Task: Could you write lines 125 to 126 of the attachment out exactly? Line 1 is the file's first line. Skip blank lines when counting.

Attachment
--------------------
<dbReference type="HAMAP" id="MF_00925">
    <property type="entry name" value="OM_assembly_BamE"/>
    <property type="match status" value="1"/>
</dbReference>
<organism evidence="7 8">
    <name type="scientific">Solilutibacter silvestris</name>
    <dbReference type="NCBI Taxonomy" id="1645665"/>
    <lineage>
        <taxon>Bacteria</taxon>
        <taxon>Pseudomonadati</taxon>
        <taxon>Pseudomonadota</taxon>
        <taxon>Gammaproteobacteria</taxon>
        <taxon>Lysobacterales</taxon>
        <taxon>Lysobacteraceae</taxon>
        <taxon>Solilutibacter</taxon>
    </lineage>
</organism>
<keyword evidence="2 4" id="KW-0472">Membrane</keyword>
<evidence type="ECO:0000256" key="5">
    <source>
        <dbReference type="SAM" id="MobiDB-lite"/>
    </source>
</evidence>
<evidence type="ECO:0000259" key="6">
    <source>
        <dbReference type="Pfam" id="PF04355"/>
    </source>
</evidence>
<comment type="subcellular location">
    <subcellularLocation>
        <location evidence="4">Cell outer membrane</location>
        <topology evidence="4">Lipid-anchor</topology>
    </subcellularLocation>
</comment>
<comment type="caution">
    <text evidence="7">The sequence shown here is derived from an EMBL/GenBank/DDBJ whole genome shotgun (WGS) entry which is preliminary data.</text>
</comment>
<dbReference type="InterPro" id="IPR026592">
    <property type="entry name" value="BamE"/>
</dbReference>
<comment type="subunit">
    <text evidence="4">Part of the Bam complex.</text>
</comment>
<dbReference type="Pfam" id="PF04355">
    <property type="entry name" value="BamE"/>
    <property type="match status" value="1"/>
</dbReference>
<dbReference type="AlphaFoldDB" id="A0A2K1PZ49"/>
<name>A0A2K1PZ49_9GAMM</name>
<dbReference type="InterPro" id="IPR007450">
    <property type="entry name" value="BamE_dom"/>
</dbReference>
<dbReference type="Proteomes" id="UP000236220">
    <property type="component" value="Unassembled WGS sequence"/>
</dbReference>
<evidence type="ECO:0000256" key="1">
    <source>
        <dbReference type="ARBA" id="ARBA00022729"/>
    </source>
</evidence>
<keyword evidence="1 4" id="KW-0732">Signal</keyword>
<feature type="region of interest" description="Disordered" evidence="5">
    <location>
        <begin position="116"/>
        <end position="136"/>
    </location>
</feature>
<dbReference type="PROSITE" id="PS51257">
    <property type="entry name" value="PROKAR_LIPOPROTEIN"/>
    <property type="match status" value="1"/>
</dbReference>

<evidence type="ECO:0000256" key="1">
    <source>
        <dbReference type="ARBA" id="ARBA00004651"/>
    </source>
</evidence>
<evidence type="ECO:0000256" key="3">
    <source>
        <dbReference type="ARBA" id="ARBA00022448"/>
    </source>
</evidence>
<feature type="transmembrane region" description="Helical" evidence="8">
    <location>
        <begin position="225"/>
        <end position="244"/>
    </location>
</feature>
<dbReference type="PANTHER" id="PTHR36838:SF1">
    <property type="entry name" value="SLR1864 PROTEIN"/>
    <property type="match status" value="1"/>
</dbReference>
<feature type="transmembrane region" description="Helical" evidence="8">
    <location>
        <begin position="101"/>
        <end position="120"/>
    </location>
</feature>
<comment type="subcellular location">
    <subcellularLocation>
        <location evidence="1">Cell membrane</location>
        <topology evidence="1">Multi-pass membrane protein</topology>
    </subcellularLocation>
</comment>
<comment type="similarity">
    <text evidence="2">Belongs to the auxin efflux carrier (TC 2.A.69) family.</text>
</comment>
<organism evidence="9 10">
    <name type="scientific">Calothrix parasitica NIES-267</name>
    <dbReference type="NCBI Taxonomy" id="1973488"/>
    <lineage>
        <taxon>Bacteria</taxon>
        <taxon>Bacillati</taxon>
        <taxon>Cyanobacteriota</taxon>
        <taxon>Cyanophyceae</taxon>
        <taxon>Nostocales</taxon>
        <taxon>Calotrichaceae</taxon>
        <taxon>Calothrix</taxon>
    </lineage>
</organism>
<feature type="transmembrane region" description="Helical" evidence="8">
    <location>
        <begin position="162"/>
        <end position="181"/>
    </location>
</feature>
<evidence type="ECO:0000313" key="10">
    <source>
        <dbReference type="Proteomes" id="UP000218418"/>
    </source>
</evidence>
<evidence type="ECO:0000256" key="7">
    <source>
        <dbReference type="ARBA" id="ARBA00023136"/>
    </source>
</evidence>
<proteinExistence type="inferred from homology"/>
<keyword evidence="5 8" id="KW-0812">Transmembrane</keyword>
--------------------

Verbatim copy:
</feature>
<evidence type="ECO:0000313" key="10">